But whoso shall offend one of these little ones which believe in me, it were better for him that a millstone were hanged about his neck, and that he were drowned in the depth of the sea.... (Matthew:18:6).
Commenting on the murder of JonBenet Ramsey, former child television star Paul Petersen (The Donna Reed Show), asked an important question, "Did you feel that sinking awareness in your guts when you first glimpsed the video of six-year-old JonBenet Ramsey? The sudden pain that came when you realized the intent behind her poses? Who taught her the overt sexuality of a practiced exhibitionist? Didn't you ask yourself, ‘What was the goal of her pageant pursuits?'...I've found myself wondering if JonBenet ever had a chance to be a little girl. Her face haunts me, that innocent gaze struggling to overcome the mascara, the rouge, the sculpted and sprayed mane, the pouting lips drawn in by a cosmetician. What was being covered up?" (http://www.minorcon.org/littlegirllost.html).
Hollywood has a long history of stealing the lives of children. One has only to read the biographies of Jackie Coogan, Judy Garland, and other child stars in order to see the tragedy of a lost childhood. Toy manufacturers have embraced the same amorality in marketing toys to children.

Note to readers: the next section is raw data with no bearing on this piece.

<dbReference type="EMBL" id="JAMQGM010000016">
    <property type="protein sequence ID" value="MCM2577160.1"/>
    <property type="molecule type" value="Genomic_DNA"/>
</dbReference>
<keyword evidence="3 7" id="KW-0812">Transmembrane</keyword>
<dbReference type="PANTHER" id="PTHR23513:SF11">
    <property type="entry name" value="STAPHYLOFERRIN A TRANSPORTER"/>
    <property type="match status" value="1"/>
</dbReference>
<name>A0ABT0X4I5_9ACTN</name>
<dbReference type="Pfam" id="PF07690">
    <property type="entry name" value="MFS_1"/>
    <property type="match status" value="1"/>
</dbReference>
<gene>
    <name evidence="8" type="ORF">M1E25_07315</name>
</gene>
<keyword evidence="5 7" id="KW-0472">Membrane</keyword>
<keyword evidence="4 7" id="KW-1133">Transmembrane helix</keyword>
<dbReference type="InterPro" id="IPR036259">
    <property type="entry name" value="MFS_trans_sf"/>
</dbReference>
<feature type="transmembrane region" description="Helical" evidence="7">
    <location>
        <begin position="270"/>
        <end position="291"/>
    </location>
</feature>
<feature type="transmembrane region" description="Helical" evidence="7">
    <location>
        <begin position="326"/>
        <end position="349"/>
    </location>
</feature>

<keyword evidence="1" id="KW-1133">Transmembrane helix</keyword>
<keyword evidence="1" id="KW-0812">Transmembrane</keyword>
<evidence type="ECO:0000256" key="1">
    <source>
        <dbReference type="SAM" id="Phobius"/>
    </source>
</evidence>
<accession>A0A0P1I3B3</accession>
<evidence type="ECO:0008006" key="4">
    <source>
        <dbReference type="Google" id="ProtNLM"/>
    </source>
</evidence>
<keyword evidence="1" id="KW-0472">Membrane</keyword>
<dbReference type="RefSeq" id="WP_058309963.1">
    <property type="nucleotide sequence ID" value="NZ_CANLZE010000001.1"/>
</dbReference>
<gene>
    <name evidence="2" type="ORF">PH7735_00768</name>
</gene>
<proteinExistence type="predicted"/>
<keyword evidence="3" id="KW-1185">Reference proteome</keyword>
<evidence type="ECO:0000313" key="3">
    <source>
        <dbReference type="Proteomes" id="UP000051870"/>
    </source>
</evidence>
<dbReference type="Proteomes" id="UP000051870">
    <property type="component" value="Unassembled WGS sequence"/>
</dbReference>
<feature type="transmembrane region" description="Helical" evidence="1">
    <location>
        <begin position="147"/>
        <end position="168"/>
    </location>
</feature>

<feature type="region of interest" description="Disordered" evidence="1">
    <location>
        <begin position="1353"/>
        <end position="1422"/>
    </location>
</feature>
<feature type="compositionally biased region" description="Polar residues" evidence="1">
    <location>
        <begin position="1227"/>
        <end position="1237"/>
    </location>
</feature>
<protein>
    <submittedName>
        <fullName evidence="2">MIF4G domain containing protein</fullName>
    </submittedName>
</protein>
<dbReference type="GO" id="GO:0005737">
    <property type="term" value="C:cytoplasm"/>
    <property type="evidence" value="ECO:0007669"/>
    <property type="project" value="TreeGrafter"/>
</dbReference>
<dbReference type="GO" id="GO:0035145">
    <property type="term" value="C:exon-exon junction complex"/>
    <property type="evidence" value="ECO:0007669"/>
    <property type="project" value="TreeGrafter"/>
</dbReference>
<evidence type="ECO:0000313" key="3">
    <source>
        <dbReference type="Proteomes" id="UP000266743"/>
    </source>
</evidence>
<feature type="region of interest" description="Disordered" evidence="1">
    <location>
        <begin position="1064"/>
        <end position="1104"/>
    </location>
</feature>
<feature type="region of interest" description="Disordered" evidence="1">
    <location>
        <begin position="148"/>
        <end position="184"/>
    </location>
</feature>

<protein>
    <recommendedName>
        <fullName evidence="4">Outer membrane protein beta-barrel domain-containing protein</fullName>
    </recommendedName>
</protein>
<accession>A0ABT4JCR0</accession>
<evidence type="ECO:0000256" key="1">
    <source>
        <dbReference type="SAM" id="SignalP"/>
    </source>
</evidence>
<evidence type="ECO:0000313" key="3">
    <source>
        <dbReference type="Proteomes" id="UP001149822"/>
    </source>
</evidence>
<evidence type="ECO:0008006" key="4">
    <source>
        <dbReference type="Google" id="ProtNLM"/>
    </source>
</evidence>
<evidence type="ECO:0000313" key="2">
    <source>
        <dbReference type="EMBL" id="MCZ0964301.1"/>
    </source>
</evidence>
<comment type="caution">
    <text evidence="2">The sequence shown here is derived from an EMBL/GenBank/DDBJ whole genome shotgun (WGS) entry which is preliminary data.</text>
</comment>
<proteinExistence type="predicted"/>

Petersen asked, "Who taught her the overt sexuality of a practiced exhibitionist?" Why, we did--that is, an American culture, willfully allowing its youngest members to be victims of those who would steal their childhood, the closest thing this world has to innocence. This is not an overnight development. In 1955, "[vacationing in Switzerland], Ruth Handler happened upon an 11 1/2-inch doll with a blond ponytail, pouty lips and a seductive glance. ‘Lilli' was a figure in a bawdy German cartoon, a symbol of illicit sex that was sculpted into a doll form but never intended for children. She was a pornographic caricature, a gag gift for men" (http://xroads.virginia.edu/~ug02/sund/dreamgirl/chartoy.html).
Handler bought three of the dolls and gave them to Mattel toy designers. They toned the overt sexuality down slightly and, in 1959, "Barbie" was introduced to U.S. consumers, but not without concerns from parents and educators. "Barbie [was] adorned in a black-and-white striped bathing suit and stiletto heels. Her eyes were painted with black eyeliner and her ears adorned with pearl hoops....Mattel enlisted the help of psychologist Ernst Dichter to ensure consumers that this toy with breasts and an insatiable lust for clothes [was] a teaching tool, a toy that would endow young girls with the skills to attract and catch a man. She immediately met opposition from those who felt [that] as a voluptuous, scantily-clothed emblem of female sexuality, she was yet another example of the objectification of women's bodies" (Ibid). They were right.